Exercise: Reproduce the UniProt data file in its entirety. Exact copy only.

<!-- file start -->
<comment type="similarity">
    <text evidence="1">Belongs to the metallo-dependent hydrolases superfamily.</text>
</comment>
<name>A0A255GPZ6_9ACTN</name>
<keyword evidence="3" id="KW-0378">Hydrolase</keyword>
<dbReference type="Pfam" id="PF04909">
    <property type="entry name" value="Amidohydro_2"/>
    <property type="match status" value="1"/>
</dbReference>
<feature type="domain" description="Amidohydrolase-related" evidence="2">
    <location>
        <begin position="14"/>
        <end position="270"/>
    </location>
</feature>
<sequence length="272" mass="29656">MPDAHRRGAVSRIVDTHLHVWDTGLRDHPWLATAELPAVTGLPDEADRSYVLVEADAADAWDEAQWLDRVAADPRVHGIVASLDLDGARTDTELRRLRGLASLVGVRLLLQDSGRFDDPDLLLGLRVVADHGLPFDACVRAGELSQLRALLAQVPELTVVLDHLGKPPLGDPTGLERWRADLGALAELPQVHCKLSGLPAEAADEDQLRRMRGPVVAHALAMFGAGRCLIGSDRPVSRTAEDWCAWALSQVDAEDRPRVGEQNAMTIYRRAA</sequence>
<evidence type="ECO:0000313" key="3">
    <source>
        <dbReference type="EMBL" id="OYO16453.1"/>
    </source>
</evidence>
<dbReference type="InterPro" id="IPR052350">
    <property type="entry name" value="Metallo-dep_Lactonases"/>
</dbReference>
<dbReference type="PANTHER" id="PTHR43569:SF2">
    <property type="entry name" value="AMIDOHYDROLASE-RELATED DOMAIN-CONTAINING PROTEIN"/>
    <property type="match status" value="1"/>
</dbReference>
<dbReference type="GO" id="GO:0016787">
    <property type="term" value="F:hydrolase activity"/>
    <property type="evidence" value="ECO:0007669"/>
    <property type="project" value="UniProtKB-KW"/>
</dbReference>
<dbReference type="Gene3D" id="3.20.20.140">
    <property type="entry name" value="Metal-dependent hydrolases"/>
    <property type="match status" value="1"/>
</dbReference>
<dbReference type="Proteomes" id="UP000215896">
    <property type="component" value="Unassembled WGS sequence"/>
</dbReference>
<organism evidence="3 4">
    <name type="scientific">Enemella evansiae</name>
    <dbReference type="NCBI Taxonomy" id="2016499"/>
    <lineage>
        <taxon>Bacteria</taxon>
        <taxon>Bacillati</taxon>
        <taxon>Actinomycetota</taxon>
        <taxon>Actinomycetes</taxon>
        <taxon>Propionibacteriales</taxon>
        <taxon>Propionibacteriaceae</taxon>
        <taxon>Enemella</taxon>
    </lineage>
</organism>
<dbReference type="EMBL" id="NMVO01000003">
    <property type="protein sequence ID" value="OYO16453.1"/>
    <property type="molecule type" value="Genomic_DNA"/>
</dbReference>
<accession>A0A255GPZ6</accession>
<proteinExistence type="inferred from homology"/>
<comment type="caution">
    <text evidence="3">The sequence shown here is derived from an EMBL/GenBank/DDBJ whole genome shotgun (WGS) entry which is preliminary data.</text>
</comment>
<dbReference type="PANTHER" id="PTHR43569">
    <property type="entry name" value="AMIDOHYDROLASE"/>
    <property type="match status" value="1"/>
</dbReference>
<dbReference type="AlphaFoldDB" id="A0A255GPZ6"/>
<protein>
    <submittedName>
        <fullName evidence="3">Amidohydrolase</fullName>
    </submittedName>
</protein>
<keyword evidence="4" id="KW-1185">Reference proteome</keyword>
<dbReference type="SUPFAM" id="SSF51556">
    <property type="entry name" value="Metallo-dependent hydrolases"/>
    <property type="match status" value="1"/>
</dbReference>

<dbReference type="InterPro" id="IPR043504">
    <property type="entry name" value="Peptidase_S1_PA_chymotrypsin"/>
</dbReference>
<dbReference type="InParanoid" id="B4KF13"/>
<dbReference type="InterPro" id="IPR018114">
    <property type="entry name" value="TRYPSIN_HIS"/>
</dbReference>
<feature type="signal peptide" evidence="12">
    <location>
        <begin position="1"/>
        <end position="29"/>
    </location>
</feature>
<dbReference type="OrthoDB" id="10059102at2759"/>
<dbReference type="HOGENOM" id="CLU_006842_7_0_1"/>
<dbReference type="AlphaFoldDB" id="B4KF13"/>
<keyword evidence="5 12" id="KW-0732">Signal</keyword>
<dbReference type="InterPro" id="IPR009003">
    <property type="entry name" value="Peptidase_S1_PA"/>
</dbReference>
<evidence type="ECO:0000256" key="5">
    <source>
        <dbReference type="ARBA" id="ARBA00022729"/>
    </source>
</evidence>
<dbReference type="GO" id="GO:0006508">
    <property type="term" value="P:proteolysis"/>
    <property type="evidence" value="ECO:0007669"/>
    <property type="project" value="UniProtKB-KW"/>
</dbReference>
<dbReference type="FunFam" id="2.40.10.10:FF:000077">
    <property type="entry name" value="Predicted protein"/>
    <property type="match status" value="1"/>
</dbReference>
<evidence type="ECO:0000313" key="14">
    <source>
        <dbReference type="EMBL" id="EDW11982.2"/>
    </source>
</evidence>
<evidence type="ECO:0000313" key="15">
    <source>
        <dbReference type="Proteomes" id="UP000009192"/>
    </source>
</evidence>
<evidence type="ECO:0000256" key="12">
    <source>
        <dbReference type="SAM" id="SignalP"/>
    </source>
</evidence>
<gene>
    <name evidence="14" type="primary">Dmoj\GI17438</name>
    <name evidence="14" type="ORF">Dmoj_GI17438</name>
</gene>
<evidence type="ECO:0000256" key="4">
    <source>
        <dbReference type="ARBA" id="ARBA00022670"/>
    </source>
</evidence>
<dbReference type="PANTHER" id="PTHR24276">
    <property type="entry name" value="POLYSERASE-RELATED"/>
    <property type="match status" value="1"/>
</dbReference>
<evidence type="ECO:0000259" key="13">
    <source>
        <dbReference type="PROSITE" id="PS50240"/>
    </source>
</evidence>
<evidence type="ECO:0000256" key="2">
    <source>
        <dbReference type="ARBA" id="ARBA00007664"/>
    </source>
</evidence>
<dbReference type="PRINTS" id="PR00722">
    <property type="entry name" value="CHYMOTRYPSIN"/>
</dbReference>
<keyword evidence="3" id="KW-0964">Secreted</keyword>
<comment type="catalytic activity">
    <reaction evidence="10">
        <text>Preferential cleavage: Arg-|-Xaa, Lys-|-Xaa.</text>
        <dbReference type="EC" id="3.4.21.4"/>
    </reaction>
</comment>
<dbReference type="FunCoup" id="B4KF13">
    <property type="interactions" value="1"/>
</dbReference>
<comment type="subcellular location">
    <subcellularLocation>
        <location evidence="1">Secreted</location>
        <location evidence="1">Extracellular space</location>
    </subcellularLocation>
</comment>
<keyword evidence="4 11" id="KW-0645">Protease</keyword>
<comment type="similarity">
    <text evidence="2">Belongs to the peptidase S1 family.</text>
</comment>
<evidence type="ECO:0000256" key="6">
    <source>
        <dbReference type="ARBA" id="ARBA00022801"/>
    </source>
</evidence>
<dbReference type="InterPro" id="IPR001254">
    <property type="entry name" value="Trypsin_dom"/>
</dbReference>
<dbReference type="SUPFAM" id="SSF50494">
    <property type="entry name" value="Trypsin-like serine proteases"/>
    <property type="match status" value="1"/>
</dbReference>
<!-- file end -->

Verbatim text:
<comment type="similarity">
    <text evidence="1">Belongs to the metallo-dependent hydrolases superfamily.</text>
</comment>
<name>A0A255GPZ6_9ACTN</name>
<keyword evidence="3" id="KW-0378">Hydrolase</keyword>
<dbReference type="Pfam" id="PF04909">
    <property type="entry name" value="Amidohydro_2"/>
    <property type="match status" value="1"/>
</dbReference>
<feature type="domain" description="Amidohydrolase-related" evidence="2">
    <location>
        <begin position="14"/>
        <end position="270"/>
    </location>
</feature>
<sequence length="272" mass="29656">MPDAHRRGAVSRIVDTHLHVWDTGLRDHPWLATAELPAVTGLPDEADRSYVLVEADAADAWDEAQWLDRVAADPRVHGIVASLDLDGARTDTELRRLRGLASLVGVRLLLQDSGRFDDPDLLLGLRVVADHGLPFDACVRAGELSQLRALLAQVPELTVVLDHLGKPPLGDPTGLERWRADLGALAELPQVHCKLSGLPAEAADEDQLRRMRGPVVAHALAMFGAGRCLIGSDRPVSRTAEDWCAWALSQVDAEDRPRVGEQNAMTIYRRAA</sequence>
<evidence type="ECO:0000313" key="3">
    <source>
        <dbReference type="EMBL" id="OYO16453.1"/>
    </source>
</evidence>
<dbReference type="InterPro" id="IPR052350">
    <property type="entry name" value="Metallo-dep_Lactonases"/>
</dbReference>
<dbReference type="PANTHER" id="PTHR43569:SF2">
    <property type="entry name" value="AMIDOHYDROLASE-RELATED DOMAIN-CONTAINING PROTEIN"/>
    <property type="match status" value="1"/>
</dbReference>
<dbReference type="GO" id="GO:0016787">
    <property type="term" value="F:hydrolase activity"/>
    <property type="evidence" value="ECO:0007669"/>
    <property type="project" value="UniProtKB-KW"/>
</dbReference>
<dbReference type="Gene3D" id="3.20.20.140">
    <property type="entry name" value="Metal-dependent hydrolases"/>
    <property type="match status" value="1"/>
</dbReference>
<dbReference type="Proteomes" id="UP000215896">
    <property type="component" value="Unassembled WGS sequence"/>
</dbReference>
<organism evidence="3 4">
    <name type="scientific">Enemella evansiae</name>
    <dbReference type="NCBI Taxonomy" id="2016499"/>
    <lineage>
        <taxon>Bacteria</taxon>
        <taxon>Bacillati</taxon>
        <taxon>Actinomycetota</taxon>
        <taxon>Actinomycetes</taxon>
        <taxon>Propionibacteriales</taxon>
        <taxon>Propionibacteriaceae</taxon>
        <taxon>Enemella</taxon>
    </lineage>
</organism>
<dbReference type="EMBL" id="NMVO01000003">
    <property type="protein sequence ID" value="OYO16453.1"/>
    <property type="molecule type" value="Genomic_DNA"/>
</dbReference>
<accession>A0A255GPZ6</accession>
<proteinExistence type="inferred from homology"/>
<comment type="caution">
    <text evidence="3">The sequence shown here is derived from an EMBL/GenBank/DDBJ whole genome shotgun (WGS) entry which is preliminary data.</text>
</comment>
<dbReference type="PANTHER" id="PTHR43569">
    <property type="entry name" value="AMIDOHYDROLASE"/>
    <property type="match status" value="1"/>
</dbReference>
<dbReference type="AlphaFoldDB" id="A0A255GPZ6"/>
<protein>
    <submittedName>
        <fullName evidence="3">Amidohydrolase</fullName>
    </submittedName>
</protein>
<keyword evidence="4" id="KW-1185">Reference proteome</keyword>
<dbReference type="SUPFAM" id="SSF51556">
    <property type="entry name" value="Metallo-dependent hydrolases"/>
    <property type="match status" value="1"/>
</dbReference>

<dbReference type="InterPro" id="IPR043504">
    <property type="entry name" value="Peptidase_S1_PA_chymotrypsin"/>
</dbReference>
<dbReference type="InParanoid" id="B4KF13"/>
<dbReference type="InterPro" id="IPR018114">
    <property type="entry name" value="TRYPSIN_HIS"/>
</dbReference>
<feature type="signal peptide" evidence="12">
    <location>
        <begin position="1"/>
        <end position="29"/>
    </location>
</feature>
<dbReference type="OrthoDB" id="10059102at2759"/>
<dbReference type="HOGENOM" id="CLU_006842_7_0_1"/>
<dbReference type="AlphaFoldDB" id="B4KF13"/>
<keyword evidence="5 12" id="KW-0732">Signal</keyword>
<dbReference type="InterPro" id="IPR009003">
    <property type="entry name" value="Peptidase_S1_PA"/>
</dbReference>
<evidence type="ECO:0000256" key="5">
    <source>
        <dbReference type="ARBA" id="ARBA00022729"/>
    </source>
</evidence>
<dbReference type="GO" id="GO:0006508">
    <property type="term" value="P:proteolysis"/>
    <property type="evidence" value="ECO:0007669"/>
    <property type="project" value="UniProtKB-KW"/>
</dbReference>
<dbReference type="FunFam" id="2.40.10.10:FF:000077">
    <property type="entry name" value="Predicted protein"/>
    <property type="match status" value="1"/>
</dbReference>
<evidence type="ECO:0000313" key="14">
    <source>
        <dbReference type="EMBL" id="EDW11982.2"/>
    </source>
</evidence>
<evidence type="ECO:0000313" key="15">
    <source>
        <dbReference type="Proteomes" id="UP000009192"/>
    </source>
</evidence>
<evidence type="ECO:0000256" key="12">
    <source>
        <dbReference type="SAM" id="SignalP"/>
    </source>
</evidence>
<gene>
    <name evidence="14" type="primary">Dmoj\GI17438</name>
    <name evidence="14" type="ORF">Dmoj_GI17438</name>
</gene>
<evidence type="ECO:0000256" key="4">
    <source>
        <dbReference type="ARBA" id="ARBA00022670"/>
    </source>
</evidence>
<dbReference type="PANTHER" id="PTHR24276">
    <property type="entry name" value="POLYSERASE-RELATED"/>
    <property type="match status" value="1"/>
</dbReference>
<evidence type="ECO:0000259" key="13">
    <source>
        <dbReference type="PROSITE" id="PS50240"/>
    </source>
</evidence>
<evidence type="ECO:0000256" key="2">
    <source>
        <dbReference type="ARBA" id="ARBA00007664"/>
    </source>
</evidence>
<dbReference type="PRINTS" id="PR00722">
    <property type="entry name" value="CHYMOTRYPSIN"/>
</dbReference>
<keyword evidence="3" id="KW-0964">Secreted</keyword>
<comment type="catalytic activity">
    <reaction evidence="10">
        <text>Preferential cleavage: Arg-|-Xaa, Lys-|-Xaa.</text>
        <dbReference type="EC" id="3.4.21.4"/>
    </reaction>
</comment>
<dbReference type="FunCoup" id="B4KF13">
    <property type="interactions" value="1"/>
</dbReference>
<comment type="subcellular location">
    <subcellularLocation>
        <location evidence="1">Secreted</location>
        <location evidence="1">Extracellular space</location>
    </subcellularLocation>
</comment>
<keyword evidence="4 11" id="KW-0645">Protease</keyword>
<comment type="similarity">
    <text evidence="2">Belongs to the peptidase S1 family.</text>
</comment>
<evidence type="ECO:0000256" key="6">
    <source>
        <dbReference type="ARBA" id="ARBA00022801"/>
    </source>
</evidence>
<dbReference type="InterPro" id="IPR001254">
    <property type="entry name" value="Trypsin_dom"/>
</dbReference>
<dbReference type="SUPFAM" id="SSF50494">
    <property type="entry name" value="Trypsin-like serine proteases"/>
    <property type="match status" value="1"/>
</dbReference>